SHELBY: Well basically, we were all lucky, very lucky. But as Ben said before, luck shouldn't be in our policy. We've got to be more diligent. We've got to do more training. We've got to realize that individuals are dangerous by themselves, especially when they have had training. The fact that a lot of people weren't killed on Times Square or in Times Square or also on the plane Christmas Day, we are very fortunate there. But something is going to happen and we are not going to be so fortunate, so we've got to be more diligent. We've got to recognize it's not just big groups or lots of people on one hit day, it's individuals spread out all over the country.

CROWLEY: Senator Shelby, Senator Nelson, let me pause right here. We have to take a quick break but when we come back, we are going to talk about that oil spill in the Gulf.


CROWLEY: Yesterday, a significant setback in the battle to contain the oil in the Gulf. Homeland Security Secretary Janet Napolitano had been hopeful about B.P.'s latest effort.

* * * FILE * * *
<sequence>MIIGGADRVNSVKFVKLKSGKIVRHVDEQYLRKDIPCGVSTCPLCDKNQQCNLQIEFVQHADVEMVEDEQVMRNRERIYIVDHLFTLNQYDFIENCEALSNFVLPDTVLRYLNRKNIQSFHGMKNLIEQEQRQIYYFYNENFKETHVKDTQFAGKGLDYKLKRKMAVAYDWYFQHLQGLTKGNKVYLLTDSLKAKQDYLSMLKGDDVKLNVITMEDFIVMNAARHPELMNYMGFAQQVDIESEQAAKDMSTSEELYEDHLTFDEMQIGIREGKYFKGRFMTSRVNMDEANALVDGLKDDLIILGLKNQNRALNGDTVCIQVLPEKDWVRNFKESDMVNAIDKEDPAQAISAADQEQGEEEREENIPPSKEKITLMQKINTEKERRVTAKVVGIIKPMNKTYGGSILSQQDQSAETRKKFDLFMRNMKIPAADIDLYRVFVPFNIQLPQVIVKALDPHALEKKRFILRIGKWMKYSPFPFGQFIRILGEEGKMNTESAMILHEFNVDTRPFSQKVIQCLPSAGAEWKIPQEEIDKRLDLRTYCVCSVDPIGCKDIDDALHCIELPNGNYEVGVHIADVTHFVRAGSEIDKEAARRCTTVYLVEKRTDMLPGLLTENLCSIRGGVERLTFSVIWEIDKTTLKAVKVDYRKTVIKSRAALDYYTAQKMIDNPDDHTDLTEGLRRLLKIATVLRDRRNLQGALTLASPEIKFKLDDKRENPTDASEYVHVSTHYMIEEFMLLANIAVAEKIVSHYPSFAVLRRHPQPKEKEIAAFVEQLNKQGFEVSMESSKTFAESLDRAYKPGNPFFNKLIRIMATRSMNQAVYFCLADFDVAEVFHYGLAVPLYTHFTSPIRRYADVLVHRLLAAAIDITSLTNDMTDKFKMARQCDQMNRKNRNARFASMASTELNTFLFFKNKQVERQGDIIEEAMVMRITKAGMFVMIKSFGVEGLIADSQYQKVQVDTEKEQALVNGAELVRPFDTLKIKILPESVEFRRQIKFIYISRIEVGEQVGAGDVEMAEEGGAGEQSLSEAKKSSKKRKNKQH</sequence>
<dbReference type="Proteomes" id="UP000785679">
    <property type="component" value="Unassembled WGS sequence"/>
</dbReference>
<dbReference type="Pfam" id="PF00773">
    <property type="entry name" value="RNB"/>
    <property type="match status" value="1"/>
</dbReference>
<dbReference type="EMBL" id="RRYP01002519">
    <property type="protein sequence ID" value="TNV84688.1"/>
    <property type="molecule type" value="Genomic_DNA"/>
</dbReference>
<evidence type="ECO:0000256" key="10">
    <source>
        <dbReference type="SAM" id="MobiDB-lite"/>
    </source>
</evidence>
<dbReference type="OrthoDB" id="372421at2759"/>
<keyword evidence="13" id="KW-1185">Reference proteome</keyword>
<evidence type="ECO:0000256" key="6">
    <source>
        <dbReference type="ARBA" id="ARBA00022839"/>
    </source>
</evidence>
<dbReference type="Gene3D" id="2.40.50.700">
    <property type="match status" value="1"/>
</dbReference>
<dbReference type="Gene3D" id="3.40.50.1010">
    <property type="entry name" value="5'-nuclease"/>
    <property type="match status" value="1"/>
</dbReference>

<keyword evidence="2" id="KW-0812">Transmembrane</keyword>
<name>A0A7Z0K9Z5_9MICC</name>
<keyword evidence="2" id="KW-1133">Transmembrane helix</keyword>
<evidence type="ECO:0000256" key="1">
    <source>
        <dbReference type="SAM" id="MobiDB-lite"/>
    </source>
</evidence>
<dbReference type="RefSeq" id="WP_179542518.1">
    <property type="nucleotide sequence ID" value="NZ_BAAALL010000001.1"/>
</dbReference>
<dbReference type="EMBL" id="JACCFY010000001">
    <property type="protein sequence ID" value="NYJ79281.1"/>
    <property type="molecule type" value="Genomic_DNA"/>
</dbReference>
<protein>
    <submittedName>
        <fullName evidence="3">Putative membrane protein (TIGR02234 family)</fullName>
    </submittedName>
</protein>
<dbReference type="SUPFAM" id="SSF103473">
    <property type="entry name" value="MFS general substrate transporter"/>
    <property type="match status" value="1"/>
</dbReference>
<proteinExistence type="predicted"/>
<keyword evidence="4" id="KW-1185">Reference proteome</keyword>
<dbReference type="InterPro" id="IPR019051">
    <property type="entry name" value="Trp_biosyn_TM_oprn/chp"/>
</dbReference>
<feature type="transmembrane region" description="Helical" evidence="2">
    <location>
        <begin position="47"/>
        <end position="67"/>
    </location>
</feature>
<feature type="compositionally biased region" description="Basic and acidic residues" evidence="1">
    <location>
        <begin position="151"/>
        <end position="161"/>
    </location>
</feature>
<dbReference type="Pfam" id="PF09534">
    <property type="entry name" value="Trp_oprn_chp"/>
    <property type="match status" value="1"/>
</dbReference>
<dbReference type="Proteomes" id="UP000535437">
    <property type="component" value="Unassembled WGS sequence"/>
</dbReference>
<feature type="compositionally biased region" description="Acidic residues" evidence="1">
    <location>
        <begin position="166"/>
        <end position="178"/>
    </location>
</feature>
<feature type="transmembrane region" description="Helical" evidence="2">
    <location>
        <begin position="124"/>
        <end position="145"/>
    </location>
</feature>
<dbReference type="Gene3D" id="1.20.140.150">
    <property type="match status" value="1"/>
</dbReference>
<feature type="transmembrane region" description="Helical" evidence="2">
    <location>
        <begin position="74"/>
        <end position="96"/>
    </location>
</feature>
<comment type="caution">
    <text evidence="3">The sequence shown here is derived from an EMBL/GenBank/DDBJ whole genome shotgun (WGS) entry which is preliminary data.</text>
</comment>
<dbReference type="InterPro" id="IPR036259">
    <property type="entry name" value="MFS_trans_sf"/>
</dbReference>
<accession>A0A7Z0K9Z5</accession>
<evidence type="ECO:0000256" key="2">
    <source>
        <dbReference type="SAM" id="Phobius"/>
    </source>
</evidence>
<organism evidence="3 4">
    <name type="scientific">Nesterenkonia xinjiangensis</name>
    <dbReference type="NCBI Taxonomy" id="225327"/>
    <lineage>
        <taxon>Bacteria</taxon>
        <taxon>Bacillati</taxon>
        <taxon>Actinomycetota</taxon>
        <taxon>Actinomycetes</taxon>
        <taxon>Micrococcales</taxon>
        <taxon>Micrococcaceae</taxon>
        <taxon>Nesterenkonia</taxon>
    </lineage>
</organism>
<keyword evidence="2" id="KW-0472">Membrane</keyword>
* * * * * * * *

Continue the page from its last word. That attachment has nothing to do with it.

JANET NAPOLITANO, HOMELAND SECURITY SECRETARY: We should know by the end of the weekend whether it is successful or not.


CROWLEY: Thursday night, workers began lowering a concrete and steel box from the deck of the supply boat, Joe Griffin. B.P. describes this as lowering a four-story building a mile down and setting it on the head of a pin.

That, in fact, was accomplished, Friday night. The plan was to then attach a pipe to be used to pump the oil to tankers on the surface, thereby recapturing 85 percent of what's leaking. But in fact, ice-like crystals formed in the containment vessel clogging it up and making it too buoyant. They have now moved the dome away. The oil continues to spew. B.P. said Saturday, it needs 48 hours to study the problem.


UNIDENTIFIED MALE: Well, I wouldn't say it's failed yet. What I would say is what we attempted to do last night didn't work because these hydrates plugged up the top of the dome.